WestSide Stories: Guardians of Freedom Memorial to be built in West Valley City, honor those who’ve died at war

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WEST VALLEY CITY, Utah (ABC4) –  Ground has been broken for a statewide memorial that will honor Utah’s men and women who have died while serving in the U.S. Military.  

Since World War I, the Utah Department of Veterans and Military Affairs reports close to 3,000 Utahns have sacrificed their lives for American freedoms.

“I lost one of my servicemen when I was in Afghanistan, [he] passed away, was killed in action. It means a lot to be here to honor our fallen veterans,” said Jerry Acton, who is a retied Col. from the Utah National Guard.

Turning of the soil Monday marks the beginning of what will become the Guardians of Freedom Memorial in West Valley City.

“We’re not here to glorify or demonize war, we’re here to honor those who’ve served. Who answered the call, whether they were drafted, whether they joined, we will honor them,” said WVC Mayor Ron Bigelow, who also serves as chair of the Veterans Hall Foundation.

Bigelow – a veteran himself – said it is an honor to be able to build this memorial in his community, and to honor those who’ve died in combat.

“We will build a wall, a flag plaza, some landscaping, parking; that will form the start of this project’s phase,” he said.

In the coming years, Bigelow said the plan will continue to develop.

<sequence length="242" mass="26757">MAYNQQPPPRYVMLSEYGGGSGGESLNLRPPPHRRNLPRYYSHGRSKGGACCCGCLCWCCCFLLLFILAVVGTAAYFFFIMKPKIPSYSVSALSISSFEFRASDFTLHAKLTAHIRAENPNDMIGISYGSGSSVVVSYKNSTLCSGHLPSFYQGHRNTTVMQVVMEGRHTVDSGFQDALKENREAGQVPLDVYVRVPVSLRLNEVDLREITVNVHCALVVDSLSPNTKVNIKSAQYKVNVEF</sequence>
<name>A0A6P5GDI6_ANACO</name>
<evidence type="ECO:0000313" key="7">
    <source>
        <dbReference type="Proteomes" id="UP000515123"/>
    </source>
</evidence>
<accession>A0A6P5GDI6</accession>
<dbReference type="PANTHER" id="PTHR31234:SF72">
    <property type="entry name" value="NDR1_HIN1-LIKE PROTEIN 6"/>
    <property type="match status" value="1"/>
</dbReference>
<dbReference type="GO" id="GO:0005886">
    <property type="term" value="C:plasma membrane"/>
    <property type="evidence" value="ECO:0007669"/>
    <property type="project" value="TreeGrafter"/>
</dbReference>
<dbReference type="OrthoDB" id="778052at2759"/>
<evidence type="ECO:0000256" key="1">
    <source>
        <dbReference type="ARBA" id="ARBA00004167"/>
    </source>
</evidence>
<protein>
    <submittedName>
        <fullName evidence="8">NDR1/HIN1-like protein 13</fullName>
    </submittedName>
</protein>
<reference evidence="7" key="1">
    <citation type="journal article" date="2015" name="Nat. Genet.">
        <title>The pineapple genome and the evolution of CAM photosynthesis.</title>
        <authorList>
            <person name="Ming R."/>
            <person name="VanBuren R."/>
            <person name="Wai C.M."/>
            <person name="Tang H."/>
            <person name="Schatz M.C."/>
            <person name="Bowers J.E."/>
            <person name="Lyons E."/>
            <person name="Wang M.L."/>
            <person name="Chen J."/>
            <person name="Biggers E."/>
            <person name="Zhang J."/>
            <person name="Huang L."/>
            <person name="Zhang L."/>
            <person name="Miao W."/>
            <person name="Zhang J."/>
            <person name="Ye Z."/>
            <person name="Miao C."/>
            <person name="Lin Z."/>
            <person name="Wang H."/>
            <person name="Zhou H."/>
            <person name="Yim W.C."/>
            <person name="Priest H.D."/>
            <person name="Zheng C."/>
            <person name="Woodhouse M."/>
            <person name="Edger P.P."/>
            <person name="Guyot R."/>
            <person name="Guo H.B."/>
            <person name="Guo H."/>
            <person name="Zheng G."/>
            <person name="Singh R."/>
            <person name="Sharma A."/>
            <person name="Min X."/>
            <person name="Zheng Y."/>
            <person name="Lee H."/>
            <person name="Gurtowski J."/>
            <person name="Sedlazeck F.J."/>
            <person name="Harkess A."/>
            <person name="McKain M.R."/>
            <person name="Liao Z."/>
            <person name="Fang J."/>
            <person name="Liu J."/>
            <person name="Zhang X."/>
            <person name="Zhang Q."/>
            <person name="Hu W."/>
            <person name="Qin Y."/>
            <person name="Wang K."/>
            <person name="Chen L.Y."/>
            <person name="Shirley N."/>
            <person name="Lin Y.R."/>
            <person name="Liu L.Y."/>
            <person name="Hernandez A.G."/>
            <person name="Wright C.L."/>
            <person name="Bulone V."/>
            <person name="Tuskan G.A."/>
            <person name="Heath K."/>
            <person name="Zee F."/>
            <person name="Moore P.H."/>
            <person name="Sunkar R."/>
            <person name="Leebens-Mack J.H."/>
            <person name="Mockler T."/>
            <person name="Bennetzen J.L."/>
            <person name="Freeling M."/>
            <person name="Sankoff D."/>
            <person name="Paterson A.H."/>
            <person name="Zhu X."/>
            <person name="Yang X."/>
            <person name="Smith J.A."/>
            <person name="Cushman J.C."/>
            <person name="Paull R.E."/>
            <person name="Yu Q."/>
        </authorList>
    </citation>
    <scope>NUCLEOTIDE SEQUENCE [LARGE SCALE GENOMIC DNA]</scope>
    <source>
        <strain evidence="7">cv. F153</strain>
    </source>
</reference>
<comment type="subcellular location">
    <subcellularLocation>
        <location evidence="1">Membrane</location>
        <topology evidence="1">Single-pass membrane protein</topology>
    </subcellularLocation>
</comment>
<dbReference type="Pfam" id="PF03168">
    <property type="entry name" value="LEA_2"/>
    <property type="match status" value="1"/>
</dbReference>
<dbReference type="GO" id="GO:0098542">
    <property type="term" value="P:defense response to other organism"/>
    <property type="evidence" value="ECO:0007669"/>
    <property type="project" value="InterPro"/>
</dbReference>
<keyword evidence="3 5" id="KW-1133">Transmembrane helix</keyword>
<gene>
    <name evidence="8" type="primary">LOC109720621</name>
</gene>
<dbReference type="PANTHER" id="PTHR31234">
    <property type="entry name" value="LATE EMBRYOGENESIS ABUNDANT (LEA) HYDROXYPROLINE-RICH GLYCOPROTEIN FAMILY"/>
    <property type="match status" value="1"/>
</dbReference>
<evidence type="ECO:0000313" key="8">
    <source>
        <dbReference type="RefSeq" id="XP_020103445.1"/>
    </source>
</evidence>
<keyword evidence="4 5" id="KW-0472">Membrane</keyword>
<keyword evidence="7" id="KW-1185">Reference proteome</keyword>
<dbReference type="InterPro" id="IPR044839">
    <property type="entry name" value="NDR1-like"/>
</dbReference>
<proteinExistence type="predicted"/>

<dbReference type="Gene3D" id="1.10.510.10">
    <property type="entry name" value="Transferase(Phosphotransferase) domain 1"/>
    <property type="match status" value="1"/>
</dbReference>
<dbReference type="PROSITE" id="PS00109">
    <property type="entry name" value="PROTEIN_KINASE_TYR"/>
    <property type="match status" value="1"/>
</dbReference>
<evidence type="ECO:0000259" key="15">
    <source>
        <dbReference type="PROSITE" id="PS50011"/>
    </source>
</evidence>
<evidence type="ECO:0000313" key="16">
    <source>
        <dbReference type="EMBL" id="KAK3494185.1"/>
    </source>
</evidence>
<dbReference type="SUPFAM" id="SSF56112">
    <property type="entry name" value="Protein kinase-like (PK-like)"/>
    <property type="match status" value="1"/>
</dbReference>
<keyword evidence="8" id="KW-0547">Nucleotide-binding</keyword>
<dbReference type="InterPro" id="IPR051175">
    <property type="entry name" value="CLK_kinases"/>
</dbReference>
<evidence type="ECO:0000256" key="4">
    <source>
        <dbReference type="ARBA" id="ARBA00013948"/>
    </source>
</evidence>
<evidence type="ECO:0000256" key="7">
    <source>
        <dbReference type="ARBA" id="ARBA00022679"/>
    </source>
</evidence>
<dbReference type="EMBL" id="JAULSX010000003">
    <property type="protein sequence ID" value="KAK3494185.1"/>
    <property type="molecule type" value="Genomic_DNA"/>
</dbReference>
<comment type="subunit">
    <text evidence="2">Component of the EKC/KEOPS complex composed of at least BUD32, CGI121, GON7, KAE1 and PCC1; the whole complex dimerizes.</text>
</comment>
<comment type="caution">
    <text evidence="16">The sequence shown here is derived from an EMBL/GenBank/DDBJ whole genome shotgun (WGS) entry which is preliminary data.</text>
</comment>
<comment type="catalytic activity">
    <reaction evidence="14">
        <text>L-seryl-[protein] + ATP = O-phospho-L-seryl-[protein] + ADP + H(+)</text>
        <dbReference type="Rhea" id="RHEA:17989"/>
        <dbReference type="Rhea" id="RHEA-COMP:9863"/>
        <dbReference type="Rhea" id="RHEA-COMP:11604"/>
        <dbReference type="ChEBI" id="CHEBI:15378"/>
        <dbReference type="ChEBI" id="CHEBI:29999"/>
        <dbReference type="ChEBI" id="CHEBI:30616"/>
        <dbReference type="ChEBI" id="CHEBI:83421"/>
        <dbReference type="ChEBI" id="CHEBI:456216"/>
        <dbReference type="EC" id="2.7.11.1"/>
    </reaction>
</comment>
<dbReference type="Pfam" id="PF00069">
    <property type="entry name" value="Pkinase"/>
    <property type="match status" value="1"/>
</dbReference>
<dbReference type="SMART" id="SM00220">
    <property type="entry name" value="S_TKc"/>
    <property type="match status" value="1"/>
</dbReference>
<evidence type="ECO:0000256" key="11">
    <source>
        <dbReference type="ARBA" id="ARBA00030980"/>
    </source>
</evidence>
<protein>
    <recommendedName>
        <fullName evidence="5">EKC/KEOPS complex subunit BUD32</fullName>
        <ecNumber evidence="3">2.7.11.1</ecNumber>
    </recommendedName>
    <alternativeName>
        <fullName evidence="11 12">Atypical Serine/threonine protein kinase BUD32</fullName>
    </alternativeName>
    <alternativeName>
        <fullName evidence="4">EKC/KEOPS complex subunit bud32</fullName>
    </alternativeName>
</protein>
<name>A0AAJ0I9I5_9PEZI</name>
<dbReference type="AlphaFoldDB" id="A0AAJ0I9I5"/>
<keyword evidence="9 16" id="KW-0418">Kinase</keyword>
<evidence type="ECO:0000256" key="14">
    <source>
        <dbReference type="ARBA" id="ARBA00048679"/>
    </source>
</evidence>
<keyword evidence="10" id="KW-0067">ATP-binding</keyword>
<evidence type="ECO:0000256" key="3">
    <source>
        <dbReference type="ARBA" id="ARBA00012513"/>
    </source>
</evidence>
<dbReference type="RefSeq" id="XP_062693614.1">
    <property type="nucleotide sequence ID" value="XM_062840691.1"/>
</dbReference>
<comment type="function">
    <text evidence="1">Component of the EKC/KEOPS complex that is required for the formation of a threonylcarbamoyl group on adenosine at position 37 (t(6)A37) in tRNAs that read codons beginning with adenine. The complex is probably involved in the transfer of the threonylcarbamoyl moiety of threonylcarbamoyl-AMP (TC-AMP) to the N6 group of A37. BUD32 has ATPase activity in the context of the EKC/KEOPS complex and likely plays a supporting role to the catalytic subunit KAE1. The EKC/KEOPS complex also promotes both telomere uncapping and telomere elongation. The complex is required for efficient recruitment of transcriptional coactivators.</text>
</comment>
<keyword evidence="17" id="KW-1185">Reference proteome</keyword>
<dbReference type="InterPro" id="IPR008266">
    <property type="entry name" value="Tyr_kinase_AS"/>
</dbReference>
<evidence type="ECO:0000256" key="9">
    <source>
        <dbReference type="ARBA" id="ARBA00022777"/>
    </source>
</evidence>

“We will build a small building for monuments, more landscaping,” he said. “We will add monuments for the other aspects of conflict. Clearly, military deaths and casualties, wounded and alike, are most notable. But there are many civilians who lost their lives. And in our wars, those numbers were as great – or perhaps higher – than military deaths.”

This memorial is the first of its kind to be built in Utah, according to WVC officials. It will be a place for people to reflect and remember.

“I love being around the flags and that peace, and that feeling [is] great of not only being a veteran, but an American,” Acton said.

While the memorial will begin with approximately 3,000 names engraved on the stone wall, Bigelow said they will leave space for the future.

“We are still in the middle of conflict. War has been a part of our history. It’s a part of our present, and unfortunately, will be a part of our future. It’s the nature of the world we live in,” he said.

Bigelow recognizes some may still be missing in action or other situations where an individual has not been counted for.

“We will accept any name that needs to go on that wall,” he said. “We will do the research to verify that and work with the Utah Department of Veterans and Military Affairs to verify those.”

The first phase of the memorial project is expected to be complete by Veteran’s Day of this year.

In a future phase, Bigelow said plans are to create an electronic memorial to honor all Utah veterans.

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